Here's one refactoring for the situation you describe, that results in more even benefits than just removing the gotos/returns:
By adding extra useless variables, as I originally pointed out. And introducing a sea of "&&"s. I guess at least it looks more like a bowl of pretzels than a dish of spaghetti.
Whilst they result in execution stopping at a line in the middle of a block, they do so using an explicit built into the language block structure, that defines exactly which section of code may do so.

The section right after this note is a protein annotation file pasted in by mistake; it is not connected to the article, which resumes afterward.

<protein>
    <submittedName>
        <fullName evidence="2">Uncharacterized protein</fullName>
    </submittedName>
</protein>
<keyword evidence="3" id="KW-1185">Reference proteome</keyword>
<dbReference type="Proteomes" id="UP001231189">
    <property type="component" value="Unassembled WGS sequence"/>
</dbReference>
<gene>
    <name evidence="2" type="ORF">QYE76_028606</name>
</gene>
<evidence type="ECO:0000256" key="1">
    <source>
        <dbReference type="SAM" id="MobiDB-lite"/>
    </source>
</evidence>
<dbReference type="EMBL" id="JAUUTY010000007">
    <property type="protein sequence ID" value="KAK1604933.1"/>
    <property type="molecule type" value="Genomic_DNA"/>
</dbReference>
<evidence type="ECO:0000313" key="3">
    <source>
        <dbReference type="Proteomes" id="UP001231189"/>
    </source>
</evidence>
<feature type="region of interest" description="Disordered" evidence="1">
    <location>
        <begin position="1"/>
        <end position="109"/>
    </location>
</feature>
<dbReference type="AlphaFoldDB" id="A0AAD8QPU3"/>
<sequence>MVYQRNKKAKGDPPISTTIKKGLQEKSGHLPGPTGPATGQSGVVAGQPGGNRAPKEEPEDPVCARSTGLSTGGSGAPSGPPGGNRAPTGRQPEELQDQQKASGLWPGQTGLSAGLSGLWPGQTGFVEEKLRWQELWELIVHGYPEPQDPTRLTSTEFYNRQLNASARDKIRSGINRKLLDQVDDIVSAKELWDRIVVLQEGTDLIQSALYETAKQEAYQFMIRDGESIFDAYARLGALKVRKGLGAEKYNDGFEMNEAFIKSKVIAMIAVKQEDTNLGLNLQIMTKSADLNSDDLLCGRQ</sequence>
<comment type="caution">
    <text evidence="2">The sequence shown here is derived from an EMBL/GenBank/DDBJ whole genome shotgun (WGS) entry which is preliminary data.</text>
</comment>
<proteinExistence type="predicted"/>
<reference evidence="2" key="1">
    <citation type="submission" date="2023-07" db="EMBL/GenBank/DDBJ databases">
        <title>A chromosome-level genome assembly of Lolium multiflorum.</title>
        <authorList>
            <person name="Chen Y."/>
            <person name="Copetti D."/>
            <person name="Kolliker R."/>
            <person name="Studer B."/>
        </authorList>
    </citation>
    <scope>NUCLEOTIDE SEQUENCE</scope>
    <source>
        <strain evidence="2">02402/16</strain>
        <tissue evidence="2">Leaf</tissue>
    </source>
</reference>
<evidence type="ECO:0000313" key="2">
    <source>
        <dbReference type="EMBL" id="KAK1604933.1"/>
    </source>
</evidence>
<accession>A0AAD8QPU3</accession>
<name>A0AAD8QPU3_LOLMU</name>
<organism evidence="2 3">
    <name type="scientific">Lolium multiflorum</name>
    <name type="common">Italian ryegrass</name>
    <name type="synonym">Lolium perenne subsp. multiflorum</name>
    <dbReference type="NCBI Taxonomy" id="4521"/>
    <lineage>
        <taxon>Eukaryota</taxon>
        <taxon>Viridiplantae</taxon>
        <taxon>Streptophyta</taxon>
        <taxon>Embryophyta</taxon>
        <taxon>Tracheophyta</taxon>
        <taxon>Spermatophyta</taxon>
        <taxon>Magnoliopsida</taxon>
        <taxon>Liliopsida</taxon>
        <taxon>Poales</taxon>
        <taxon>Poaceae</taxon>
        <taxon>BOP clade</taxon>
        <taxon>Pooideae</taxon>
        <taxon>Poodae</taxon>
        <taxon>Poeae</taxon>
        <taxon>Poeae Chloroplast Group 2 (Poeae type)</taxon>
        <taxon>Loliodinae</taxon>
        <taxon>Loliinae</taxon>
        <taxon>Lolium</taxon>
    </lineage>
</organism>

In a language like C++, unless there's a "try" block within the function, they are exactly the same as a "return" as far as that function is concerned, and can be invoked from the same places. I don't see why you think that that's acceptable if return isn't.
If you look at the FAQs for the Go language, the designers explain why they think exceptions suck in general, and why they largely replaced them with multiple return values. So not everyone shares your enthusiasm for exceptions, which are really just a kind of "return" statement on steroids.